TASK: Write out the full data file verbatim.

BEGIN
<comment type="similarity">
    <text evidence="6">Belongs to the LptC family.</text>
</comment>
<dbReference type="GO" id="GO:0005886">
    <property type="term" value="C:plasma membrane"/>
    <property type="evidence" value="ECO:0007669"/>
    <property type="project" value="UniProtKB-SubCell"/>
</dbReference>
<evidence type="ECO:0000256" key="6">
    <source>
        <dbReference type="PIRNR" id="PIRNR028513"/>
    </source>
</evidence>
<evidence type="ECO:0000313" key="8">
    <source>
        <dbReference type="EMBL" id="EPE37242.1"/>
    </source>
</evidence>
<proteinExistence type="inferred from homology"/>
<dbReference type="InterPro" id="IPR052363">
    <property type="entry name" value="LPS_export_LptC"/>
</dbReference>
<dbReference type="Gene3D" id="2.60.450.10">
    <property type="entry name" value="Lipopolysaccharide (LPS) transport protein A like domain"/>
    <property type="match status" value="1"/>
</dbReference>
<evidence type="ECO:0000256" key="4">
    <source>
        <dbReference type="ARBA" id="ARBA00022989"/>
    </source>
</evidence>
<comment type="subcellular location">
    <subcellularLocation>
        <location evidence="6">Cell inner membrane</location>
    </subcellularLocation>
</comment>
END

<comment type="similarity">
    <text evidence="6">Belongs to the LptC family.</text>
</comment>
<dbReference type="GO" id="GO:0005886">
    <property type="term" value="C:plasma membrane"/>
    <property type="evidence" value="ECO:0007669"/>
    <property type="project" value="UniProtKB-SubCell"/>
</dbReference>
<evidence type="ECO:0000256" key="6">
    <source>
        <dbReference type="PIRNR" id="PIRNR028513"/>
    </source>
</evidence>
<evidence type="ECO:0000313" key="8">
    <source>
        <dbReference type="EMBL" id="EPE37242.1"/>
    </source>
</evidence>
<proteinExistence type="inferred from homology"/>
<dbReference type="InterPro" id="IPR052363">
    <property type="entry name" value="LPS_export_LptC"/>
</dbReference>
<dbReference type="Gene3D" id="2.60.450.10">
    <property type="entry name" value="Lipopolysaccharide (LPS) transport protein A like domain"/>
    <property type="match status" value="1"/>
</dbReference>
<evidence type="ECO:0000256" key="4">
    <source>
        <dbReference type="ARBA" id="ARBA00022989"/>
    </source>
</evidence>
<comment type="subcellular location">
    <subcellularLocation>
        <location evidence="6">Cell inner membrane</location>
    </subcellularLocation>
</comment>